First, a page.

The Fresh Loaf

News & Information for Amateur Bakers and Artisan Bread Enthusiasts

Made the Buttermilk Cluster

fredk's picture

Made the Buttermilk Cluster

I made the Buttermilk Cluster from the 'favorites' section of this website. I came out pretty good, I'm a rookie when it comes to baking bread, so I was happy it came out like bread, and not a pancake or something.

I have one question though. I baked it like the recipe said, 425 for 30 minutes. After 30 minutes, the crust looked perfect, so I took it out and let it cool. When I took off a piece, it tasted a little yeasty/doughy. The texture did not look doughy though, the crumb was very airy and soft.

Then after it cooled completely, I tried some more and it lost most of that yeastyness and tasted much better.

What's going on here? Should I have let it bake a little longer? I followed the recipe, I had good rises in the time that it said, everything seemed fine. The only other thing is I did have to add an additional 3 ounces of water to the dough intially so it wasn't so dry.

Trishinomaha's picture

Almost every recipe I've read and a lot of the blogs here say that you need to let some breads cool completely before you cut into to them. The heat of the bread when it's taken out of the oven continues to bring the bread's interior heat up a few more degrees. Hard to wait - I know! But worth it to get the kind of bread you're looking for.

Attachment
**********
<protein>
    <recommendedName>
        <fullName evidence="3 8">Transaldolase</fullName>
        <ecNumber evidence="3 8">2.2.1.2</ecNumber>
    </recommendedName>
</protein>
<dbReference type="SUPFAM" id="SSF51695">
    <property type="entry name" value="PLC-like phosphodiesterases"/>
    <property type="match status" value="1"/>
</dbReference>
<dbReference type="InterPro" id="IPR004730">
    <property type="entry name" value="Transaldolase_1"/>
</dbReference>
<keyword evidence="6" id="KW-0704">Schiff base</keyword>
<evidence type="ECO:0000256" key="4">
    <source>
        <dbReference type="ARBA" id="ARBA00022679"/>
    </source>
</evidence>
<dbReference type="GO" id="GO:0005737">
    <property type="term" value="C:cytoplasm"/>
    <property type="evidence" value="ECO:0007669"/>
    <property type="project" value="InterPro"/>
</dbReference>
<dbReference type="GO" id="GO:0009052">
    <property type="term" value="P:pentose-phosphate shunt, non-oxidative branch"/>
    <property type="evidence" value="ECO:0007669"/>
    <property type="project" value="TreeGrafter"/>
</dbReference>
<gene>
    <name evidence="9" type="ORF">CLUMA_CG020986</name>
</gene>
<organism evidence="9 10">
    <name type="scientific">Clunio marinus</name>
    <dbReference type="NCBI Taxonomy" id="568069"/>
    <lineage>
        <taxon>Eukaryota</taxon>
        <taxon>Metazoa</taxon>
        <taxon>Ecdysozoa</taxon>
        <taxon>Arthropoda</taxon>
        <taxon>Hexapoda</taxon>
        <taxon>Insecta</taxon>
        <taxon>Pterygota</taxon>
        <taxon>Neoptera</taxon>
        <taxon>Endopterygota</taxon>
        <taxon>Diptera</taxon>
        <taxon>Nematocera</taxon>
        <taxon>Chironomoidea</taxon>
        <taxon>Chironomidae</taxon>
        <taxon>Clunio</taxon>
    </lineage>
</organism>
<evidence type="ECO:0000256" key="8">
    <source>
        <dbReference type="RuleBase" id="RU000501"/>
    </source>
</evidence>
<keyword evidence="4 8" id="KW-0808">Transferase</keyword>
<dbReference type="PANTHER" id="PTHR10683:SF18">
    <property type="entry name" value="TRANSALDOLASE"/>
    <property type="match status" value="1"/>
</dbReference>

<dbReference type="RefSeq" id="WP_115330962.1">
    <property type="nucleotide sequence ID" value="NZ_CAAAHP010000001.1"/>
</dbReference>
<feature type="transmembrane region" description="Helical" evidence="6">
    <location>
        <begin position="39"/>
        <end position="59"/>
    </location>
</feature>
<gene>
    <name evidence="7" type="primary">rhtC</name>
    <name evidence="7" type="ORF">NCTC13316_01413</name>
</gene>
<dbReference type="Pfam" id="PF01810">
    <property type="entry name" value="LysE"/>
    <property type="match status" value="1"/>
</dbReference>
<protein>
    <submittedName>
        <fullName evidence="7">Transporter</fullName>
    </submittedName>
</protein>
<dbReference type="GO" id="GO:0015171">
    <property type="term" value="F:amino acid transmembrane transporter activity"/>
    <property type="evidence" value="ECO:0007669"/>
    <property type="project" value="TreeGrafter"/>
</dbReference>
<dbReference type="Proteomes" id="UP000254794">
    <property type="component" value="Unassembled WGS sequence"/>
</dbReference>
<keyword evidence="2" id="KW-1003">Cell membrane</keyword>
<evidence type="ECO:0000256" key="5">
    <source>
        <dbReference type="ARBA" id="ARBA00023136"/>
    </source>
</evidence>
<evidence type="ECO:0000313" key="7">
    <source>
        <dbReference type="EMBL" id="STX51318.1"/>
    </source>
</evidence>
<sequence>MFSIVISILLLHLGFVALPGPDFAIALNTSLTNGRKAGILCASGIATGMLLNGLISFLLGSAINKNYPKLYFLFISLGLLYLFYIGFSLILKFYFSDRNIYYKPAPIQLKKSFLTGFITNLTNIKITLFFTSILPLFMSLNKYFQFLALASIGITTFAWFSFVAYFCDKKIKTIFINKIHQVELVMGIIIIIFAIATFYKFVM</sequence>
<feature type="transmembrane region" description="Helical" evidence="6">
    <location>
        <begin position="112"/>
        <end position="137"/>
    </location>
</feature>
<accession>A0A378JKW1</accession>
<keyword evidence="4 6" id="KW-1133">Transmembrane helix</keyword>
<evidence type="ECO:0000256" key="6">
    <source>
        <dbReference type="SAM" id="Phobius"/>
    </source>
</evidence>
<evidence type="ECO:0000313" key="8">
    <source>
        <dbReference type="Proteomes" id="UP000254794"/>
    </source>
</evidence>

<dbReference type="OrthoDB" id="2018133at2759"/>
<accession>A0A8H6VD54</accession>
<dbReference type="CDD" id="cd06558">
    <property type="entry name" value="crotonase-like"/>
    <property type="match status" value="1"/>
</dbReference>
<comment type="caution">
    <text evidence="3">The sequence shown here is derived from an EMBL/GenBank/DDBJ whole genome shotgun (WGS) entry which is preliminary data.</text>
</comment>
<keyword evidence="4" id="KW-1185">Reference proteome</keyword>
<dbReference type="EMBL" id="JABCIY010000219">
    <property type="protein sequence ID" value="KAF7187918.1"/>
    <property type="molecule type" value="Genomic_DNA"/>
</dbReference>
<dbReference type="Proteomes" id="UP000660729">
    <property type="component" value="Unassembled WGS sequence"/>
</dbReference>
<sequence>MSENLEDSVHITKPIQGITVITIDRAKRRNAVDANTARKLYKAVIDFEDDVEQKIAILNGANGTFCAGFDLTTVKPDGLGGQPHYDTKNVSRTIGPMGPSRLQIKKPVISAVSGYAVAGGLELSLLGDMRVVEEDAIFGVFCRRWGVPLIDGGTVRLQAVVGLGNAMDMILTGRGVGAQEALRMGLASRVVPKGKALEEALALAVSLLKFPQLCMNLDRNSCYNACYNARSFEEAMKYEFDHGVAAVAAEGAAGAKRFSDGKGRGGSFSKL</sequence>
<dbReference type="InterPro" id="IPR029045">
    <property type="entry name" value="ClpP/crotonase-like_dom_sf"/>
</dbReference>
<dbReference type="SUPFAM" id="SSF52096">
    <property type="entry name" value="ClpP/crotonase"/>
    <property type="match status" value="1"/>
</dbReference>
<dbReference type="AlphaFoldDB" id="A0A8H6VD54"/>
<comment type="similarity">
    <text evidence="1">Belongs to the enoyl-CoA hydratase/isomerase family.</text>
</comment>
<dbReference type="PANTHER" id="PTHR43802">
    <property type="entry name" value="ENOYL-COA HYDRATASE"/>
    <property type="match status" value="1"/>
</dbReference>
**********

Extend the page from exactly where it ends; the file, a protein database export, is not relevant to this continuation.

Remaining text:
ejm's picture

I always let the bread cool completely before cutting into it. But I like to eat warm bread too. So once it has cooled completely (ie: finished cooking), I reheat the bread just before serving it. This crisps up the crust again.

To reheat: turn the oven to 500F. When the oven reaches that temperature, turn it off and put the unsliced bread onto the middle rack for 10 to 15 minutes.

See? You can have your [strike]cake[/strike] warm bread and eat it too....

harrygermany's picture


especially with wheat-rye or pure rye breads you need to wait until it has all way cooled down. Best to wait until next day.

With wheat I never wait so long. I have my first slice when the loaf is still warm.
A cook or baker should check before he offers his product to others ;-)

So fredk, this is , more or less, the answer to your question: Give your bread a little longer in the oven. Then it will be no problem to have a lovely slice of bread of your fresh loaf.


Everyone is a stranger somewhere -
so don´t give narrowmindedness or
intolerance no chance nowhere.

fredk's picture

Thank you for the help. I wasn't sure if the yeasty taste was a function of not cooking it long enough, or not cooling it completetly, or that really fresh bread just tastes that way.

I will use a thermometer to check doneness next time. 190 F.